Smell O Vision

Possibly the most bizarre film gimmick involved film screenings enhanced with specific smells. “AromaRama” made its big-screen debut in 1959 with Carlo Lizzani’s “Behind the Great Wall,” using the cinema’s air conditioning system to disperse scents through the auditorium.

ABOVE: producer Mike Todd, Jr. and inventor Hans Lube display the “Smell-O-Vision” “Scent of Mystery” perfume apparatus

Only a few weeks later, producer Mike Todd, Jr.’s “Smell-O-Vision” premiered with the film “Scent of Mystery.” Todd’s system relied on a network of pipes connected to vents beneath the seats that would release perfumes at specific points during a screening. Both gimmicks were spectacular critical and popular flops, as audiences found they merely distracted from the viewing experience.

One contributor on a Film Site commented :

I was at the premiere in Hollywood (1960) –

Didn’t know what to expect .. but the pipe tobacco and peach smells (among SEVERAL more) were astounding! Each time you smelled the perfume… you KNEW something bad was going to happen! ..

I don’t know how they did it, maybe a hose or fan mounted on the seat in front of you, but when the scene changed, the smell did too !!

If I remember correctly, the program LISTED all the smells you would encounter during the film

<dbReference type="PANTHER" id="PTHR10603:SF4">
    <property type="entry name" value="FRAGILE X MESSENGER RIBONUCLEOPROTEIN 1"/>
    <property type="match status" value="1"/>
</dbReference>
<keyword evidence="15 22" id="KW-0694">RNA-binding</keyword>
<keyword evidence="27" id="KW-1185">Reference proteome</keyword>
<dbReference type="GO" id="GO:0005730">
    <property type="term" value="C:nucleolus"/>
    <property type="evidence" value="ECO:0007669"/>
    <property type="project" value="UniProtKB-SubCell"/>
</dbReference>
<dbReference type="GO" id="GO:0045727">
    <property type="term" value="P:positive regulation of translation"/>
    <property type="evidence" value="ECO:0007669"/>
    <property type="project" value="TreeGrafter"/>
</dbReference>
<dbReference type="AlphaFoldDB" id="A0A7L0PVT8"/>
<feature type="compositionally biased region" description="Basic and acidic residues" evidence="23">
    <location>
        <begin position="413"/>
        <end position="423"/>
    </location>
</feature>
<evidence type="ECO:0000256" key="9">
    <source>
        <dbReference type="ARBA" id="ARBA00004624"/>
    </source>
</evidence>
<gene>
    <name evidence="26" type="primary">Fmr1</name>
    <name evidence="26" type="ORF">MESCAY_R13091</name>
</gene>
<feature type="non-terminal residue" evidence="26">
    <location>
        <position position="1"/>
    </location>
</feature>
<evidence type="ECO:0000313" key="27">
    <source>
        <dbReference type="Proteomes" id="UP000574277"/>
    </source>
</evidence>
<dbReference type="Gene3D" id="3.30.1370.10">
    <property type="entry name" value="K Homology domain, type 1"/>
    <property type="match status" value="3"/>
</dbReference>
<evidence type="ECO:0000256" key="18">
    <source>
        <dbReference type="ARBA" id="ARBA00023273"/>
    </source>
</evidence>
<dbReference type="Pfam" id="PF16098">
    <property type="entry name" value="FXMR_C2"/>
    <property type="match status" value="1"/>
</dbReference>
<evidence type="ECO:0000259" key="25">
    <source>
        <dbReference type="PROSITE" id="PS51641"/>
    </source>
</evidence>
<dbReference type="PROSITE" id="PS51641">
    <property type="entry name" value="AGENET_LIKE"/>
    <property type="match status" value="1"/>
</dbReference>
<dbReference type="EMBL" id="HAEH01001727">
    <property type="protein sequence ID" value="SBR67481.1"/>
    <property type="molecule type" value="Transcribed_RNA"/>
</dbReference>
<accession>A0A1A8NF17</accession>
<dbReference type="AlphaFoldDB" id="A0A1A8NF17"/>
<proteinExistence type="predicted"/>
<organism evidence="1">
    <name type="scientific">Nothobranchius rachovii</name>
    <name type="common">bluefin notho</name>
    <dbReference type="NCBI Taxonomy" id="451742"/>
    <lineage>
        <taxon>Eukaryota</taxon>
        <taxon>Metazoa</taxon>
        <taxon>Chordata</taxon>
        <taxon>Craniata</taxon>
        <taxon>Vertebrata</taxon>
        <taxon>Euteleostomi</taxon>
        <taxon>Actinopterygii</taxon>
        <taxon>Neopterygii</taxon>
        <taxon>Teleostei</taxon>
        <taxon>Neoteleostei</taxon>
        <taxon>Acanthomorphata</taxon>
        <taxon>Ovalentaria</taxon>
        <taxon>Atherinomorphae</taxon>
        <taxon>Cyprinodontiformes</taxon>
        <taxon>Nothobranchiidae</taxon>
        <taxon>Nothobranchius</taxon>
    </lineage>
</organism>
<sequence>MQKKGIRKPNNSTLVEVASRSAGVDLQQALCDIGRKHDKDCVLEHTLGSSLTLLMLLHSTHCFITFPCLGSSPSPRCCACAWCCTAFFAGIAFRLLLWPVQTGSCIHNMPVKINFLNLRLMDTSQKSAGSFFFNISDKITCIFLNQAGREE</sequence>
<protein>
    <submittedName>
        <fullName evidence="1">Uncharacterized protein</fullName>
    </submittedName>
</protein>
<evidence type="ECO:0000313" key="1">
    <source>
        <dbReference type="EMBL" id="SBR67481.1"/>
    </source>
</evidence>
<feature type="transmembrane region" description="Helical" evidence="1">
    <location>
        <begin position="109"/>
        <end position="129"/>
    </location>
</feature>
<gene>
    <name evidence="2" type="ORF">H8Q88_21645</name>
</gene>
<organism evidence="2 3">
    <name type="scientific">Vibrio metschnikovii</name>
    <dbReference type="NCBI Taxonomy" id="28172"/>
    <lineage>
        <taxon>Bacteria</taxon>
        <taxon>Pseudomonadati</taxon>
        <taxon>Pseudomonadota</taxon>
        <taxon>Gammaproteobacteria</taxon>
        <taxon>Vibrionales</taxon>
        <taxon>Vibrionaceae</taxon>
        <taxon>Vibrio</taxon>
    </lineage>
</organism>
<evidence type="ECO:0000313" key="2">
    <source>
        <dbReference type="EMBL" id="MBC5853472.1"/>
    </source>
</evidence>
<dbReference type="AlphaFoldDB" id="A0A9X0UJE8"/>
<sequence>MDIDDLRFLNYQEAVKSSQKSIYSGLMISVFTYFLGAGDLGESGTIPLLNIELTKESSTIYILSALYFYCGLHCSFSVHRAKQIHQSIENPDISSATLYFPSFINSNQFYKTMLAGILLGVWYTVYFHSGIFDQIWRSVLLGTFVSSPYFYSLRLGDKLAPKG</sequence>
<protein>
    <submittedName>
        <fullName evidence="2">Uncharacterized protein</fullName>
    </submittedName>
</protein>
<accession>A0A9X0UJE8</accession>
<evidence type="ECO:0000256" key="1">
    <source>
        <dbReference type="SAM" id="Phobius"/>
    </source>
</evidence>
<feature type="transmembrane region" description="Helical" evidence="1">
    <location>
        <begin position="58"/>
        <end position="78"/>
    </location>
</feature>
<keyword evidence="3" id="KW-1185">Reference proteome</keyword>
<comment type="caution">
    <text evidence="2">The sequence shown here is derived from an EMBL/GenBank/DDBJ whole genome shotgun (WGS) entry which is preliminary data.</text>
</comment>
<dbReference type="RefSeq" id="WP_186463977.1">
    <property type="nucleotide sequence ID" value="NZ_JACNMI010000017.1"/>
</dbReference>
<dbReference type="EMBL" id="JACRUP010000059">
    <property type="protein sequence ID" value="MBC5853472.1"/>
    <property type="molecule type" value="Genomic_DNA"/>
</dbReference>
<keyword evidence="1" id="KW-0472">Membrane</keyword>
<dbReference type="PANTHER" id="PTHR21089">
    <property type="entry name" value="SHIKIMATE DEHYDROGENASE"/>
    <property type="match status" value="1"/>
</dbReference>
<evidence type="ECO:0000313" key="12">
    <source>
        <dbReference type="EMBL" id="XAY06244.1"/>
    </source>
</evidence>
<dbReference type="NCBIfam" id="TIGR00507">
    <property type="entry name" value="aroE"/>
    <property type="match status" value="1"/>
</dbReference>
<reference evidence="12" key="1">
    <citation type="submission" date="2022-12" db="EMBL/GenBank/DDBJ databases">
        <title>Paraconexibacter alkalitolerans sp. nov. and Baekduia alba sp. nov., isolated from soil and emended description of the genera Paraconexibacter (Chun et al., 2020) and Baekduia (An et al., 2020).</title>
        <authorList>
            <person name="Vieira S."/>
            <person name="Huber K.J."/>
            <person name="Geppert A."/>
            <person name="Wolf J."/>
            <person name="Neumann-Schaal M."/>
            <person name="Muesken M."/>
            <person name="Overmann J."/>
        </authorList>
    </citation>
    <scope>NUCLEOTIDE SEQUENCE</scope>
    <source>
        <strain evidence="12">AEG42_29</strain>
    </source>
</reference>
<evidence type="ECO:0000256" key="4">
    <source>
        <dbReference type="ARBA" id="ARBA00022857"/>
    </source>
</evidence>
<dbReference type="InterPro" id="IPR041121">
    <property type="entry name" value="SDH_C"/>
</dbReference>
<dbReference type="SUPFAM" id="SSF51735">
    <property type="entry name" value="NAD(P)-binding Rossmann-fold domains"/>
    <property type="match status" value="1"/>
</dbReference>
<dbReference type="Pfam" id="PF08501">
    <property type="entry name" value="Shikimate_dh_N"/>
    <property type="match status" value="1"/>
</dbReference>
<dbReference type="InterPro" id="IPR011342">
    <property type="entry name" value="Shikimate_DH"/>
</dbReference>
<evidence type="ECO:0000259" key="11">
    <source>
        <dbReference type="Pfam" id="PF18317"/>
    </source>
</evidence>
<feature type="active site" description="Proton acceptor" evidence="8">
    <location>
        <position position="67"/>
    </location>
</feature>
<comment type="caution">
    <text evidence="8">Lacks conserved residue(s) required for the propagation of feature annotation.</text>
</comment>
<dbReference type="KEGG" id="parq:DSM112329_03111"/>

ABOVE: A poster for “Scent of Mystery ”

One interesting comment from someone around at the time :-

“I’ve never even heard of anyone trying to re-create this. The problem is, how do you get the smells out once they’re in the cinema.

Many years later in 1981 John Waters did revive the scented film with “Polyester,” this time with “Odorama” whihc was supposed to have improved the original idea by giving audience members scratch-and-sniff cards numbered by scene. That seems even more bizarre to me


Smell-O-Vision was a way to add smell to television — so said the BBC in a 1965 April Fool’s Day report. The broadcaster pranked television audiences in England by claiming that they’d perfected Smell-O-Vision — and as ridiculous as this sounds it had been done a few years before

Like Percepto! before it, Smell-O-Vision was a short lived concept that never took off and it remains one of the strangest cinematic gimmicks that’s ever been dreamed up.

“Percepto!”. A $1,000 life insurance policy against “Death by Fright” for Macabre (1958) and sent a skeleton out  above the audiences’ heads in the Cinema  in House on Haunted Hill (1959).


“Percepto!” was a gimmick where William Castle attached electrical “buzzers” to the underside of some seats in cinemas where The Tingler was screened.

The Tingler in Perecpto

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